Sunday, 22 June 2014

Kirstie vs Caitlin

The Husband to Be has joked about a money saving strategy he has come up with for the wedding. It’s like a wedding ‘swear box’, if you will. His suggested banned words are: DIY, blank canvas and put your own stamp on it. You see, I've recently been heard to say these word quite regularly because when it comes to planning this wedding I’m thinking like a pro – Kirstie Allsopp.


‘Kirstie Allsopp’s Whimsical Handmade Wedding’. I can see it now. A patchwork of carefully crafted rustic loveliness all so fondly collected from car boots, grown, arranged, upcycled, glued, painted, appliqued, shabby chiced, sewn, baked and presented on the big day in a fairy light filled tipi for the lucky bride and groom – me and The Husband To Be. 

It has crossed my mind to post her a letter outlining this idea in the hope that she’s looking for inspiration for her next hit TV series. She would love it and more importantly so would her producers. Her people would call my people and we’d be filming in the chintzy craft studio of her country cottage the next week. With Kirstie onside, this wedding planning business would be a breeze. There’s just one hitch – I don’t want to be on telly. (As a teenager at Twickenham, I was made to sing ‘Oh When The Saints’ on TV next to my overzealous parents and am still mentally scarred.) So, I don’t think we’ve got much of a chance enlisting Kirstie to magic up our perfect DIY wedding with her own fair hands.

But that’s ok, because as it happens, the wedding industry is tuned in. You can buy whatever wedding paraphernalia you fancy in this homemade style. If you’re prepared to pay over the odds, it’s a cinch to create that dream DIY look without lifting a finger. But that defeats the object doesn’t it? Surely you couldn’t spend the day pretending you’d spent hours labouring over the sewing machine fashioning the bunting from floral vintage tea dresses and knickers, when actually you re-mortgaged your house so you could buy it from  Surely for it to be authentic it should all be borne out of your love, and creativity should pour out of your loved up hearts to create a day that is truly ‘you’.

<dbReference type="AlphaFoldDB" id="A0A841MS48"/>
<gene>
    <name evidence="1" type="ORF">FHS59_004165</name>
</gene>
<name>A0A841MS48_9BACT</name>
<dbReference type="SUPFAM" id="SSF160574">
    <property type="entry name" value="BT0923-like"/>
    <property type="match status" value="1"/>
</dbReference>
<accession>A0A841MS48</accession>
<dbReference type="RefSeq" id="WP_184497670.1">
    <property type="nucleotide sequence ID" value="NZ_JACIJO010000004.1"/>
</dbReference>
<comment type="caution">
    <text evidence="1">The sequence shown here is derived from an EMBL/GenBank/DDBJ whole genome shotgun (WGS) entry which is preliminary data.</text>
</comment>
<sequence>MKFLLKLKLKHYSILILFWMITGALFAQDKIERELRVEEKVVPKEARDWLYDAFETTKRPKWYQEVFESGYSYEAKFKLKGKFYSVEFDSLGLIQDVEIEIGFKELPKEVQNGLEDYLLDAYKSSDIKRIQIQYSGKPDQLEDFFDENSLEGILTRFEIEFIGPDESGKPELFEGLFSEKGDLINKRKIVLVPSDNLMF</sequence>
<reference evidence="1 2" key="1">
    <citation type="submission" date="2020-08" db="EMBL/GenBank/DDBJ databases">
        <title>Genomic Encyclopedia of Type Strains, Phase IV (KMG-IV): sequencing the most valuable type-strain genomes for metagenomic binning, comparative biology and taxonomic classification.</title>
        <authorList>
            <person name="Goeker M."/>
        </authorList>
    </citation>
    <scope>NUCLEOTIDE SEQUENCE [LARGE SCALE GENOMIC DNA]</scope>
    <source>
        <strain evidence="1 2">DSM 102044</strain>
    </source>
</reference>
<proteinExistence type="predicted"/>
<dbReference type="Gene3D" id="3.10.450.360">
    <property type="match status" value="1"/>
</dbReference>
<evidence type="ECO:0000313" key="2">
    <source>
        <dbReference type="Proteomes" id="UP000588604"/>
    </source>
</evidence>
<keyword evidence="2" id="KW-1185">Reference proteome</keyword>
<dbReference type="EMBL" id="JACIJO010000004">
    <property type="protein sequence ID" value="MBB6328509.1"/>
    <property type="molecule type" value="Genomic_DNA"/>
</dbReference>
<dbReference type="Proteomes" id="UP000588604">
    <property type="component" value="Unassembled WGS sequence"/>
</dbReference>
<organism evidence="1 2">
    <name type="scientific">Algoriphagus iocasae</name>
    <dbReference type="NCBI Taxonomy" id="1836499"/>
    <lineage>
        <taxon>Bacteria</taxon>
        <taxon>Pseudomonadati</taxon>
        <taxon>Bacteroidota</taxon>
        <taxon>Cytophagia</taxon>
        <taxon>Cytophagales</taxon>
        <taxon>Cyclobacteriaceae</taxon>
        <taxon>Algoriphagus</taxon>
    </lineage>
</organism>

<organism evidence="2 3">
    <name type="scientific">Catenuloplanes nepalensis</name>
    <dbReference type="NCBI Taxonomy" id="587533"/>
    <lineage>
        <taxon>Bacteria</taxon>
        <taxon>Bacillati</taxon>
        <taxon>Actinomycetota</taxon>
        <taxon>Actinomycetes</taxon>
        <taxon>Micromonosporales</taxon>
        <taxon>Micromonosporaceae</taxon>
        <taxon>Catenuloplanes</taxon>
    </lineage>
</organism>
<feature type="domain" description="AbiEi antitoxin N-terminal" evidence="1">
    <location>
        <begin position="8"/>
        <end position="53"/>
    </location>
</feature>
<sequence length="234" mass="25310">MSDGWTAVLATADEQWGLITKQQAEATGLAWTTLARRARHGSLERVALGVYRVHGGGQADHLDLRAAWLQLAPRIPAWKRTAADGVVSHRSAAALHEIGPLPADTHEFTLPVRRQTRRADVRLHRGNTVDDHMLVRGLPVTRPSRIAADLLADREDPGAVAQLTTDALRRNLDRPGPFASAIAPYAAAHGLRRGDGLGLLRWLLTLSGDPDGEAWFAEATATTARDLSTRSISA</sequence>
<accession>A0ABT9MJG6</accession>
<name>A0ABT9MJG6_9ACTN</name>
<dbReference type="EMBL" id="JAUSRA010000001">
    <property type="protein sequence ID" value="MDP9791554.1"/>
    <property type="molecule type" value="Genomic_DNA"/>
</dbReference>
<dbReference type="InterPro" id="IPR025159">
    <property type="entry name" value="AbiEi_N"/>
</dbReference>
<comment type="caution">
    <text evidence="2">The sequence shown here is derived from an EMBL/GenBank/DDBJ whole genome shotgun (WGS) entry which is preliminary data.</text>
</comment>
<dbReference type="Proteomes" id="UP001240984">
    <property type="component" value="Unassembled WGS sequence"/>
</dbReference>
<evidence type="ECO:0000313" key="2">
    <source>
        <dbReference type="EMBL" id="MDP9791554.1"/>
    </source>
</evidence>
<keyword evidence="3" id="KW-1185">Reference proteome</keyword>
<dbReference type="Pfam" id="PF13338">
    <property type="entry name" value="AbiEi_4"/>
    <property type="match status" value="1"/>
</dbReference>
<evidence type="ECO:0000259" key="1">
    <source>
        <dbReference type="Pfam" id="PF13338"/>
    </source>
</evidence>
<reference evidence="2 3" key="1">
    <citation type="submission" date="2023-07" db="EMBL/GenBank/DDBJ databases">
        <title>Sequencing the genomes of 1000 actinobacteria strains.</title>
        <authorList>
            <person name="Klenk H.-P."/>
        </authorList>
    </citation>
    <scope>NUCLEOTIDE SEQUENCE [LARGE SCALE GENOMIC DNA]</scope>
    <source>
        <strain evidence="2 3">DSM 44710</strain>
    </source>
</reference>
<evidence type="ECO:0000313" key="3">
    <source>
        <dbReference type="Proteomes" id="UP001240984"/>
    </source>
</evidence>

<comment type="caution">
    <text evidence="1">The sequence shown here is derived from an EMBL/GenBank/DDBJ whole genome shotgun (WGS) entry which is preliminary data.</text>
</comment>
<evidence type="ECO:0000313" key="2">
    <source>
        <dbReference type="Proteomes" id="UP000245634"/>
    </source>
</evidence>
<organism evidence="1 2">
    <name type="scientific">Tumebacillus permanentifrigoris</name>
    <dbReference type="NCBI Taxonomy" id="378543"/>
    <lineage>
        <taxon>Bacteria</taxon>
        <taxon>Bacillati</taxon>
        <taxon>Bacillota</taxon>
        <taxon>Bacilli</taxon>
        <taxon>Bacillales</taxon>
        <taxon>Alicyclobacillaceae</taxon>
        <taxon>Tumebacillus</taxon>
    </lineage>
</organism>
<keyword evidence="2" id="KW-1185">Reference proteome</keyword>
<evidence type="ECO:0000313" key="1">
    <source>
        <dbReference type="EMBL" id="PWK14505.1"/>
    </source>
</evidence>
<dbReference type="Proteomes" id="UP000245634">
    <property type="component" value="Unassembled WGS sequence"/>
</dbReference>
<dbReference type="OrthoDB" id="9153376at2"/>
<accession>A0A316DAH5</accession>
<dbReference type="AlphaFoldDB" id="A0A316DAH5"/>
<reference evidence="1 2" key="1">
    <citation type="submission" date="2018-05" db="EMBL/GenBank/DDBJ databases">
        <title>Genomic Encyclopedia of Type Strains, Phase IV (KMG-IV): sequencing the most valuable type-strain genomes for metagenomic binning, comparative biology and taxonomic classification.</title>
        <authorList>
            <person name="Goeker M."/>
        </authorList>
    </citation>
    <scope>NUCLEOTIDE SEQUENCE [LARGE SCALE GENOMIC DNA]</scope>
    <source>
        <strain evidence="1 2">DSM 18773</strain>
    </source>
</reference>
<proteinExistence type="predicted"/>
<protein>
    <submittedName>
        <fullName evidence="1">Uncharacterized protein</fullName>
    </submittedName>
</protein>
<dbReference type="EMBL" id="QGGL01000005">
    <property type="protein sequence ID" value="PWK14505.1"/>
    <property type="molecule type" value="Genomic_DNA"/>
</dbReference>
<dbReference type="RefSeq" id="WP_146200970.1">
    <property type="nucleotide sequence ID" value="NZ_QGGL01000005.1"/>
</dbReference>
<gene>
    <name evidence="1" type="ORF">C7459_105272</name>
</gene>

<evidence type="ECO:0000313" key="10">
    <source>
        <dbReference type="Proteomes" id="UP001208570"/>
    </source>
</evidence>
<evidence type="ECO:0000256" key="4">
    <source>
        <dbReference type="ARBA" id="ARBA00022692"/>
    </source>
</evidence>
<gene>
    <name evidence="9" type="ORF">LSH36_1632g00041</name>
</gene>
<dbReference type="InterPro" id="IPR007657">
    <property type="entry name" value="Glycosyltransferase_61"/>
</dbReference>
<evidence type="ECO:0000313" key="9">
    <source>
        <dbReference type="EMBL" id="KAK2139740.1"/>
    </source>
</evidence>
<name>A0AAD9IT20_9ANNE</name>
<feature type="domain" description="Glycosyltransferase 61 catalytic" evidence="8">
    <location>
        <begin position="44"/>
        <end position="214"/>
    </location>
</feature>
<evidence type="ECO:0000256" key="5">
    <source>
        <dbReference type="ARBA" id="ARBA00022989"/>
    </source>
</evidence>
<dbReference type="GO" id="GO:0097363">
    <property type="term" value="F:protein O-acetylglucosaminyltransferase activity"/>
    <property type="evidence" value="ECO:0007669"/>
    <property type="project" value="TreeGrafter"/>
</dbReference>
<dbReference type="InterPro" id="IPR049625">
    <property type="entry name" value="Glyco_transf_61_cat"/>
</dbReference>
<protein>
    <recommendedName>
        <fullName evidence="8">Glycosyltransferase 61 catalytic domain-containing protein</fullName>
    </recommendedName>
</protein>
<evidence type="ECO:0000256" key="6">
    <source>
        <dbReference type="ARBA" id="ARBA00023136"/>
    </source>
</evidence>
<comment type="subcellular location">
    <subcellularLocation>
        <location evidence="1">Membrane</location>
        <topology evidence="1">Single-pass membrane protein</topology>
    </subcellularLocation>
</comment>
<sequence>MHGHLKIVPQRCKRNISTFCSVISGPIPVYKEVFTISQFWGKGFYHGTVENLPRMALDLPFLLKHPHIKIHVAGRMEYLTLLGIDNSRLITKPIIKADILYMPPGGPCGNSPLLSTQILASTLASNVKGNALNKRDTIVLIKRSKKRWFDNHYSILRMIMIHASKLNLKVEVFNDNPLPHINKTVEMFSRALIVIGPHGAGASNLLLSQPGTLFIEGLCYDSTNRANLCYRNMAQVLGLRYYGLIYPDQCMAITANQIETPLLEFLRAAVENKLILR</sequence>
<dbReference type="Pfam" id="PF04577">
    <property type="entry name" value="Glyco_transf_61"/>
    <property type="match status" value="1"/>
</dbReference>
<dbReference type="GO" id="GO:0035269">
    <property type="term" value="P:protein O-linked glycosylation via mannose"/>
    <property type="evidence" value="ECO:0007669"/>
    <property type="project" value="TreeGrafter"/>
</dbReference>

And herein lies the problem. Every now and again, Kirstie’s handcrafted world of sugar and spice and all things nice becomes a little bit too much to bear. We’re still over a year away from saying “I do” and on one occasion I've already found myself with my knickers in a twist over a planning predicament. Another time, my brain was in wedding overdrive so much that it took me over an hour to get to sleep. I hasten to add that this wasn't stress induced insomnia but rather as a result of revelling in my first (champagne fuelled) foray into the wonderful world of wedding dress shopping and unexpectedly finding The Dream Dress within five minutes of being in there. Result! (Apart from the fact that for an equivalent price I could buy something with four doors and a roof.) I very much dislike it if it takes me longer than five minutes to drop off so I decided I needed a cure for my wedding fever. Who would help me see perspective? I decided to turn to my favourite book – How to be a Woman – written by my second favourite famous woman: Caitlin Moran. She’d have some wise words on the matter, I thought.